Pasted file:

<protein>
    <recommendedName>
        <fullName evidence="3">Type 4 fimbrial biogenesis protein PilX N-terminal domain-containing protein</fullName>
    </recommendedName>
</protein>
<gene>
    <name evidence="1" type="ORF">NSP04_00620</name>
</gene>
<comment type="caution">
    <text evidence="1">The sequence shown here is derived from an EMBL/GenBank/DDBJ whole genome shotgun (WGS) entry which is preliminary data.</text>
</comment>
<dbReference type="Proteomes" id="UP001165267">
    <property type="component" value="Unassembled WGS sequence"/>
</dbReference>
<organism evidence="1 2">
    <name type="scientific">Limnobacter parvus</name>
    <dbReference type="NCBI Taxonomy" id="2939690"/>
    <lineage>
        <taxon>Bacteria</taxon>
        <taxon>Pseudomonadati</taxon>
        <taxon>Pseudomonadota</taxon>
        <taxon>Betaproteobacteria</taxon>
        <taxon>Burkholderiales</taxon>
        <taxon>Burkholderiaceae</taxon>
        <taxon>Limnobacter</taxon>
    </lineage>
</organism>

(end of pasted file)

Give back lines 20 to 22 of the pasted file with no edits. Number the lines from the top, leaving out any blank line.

        <taxon>Pseudomonadati</taxon>
        <taxon>Pseudomonadota</taxon>
        <taxon>Betaproteobacteria</taxon>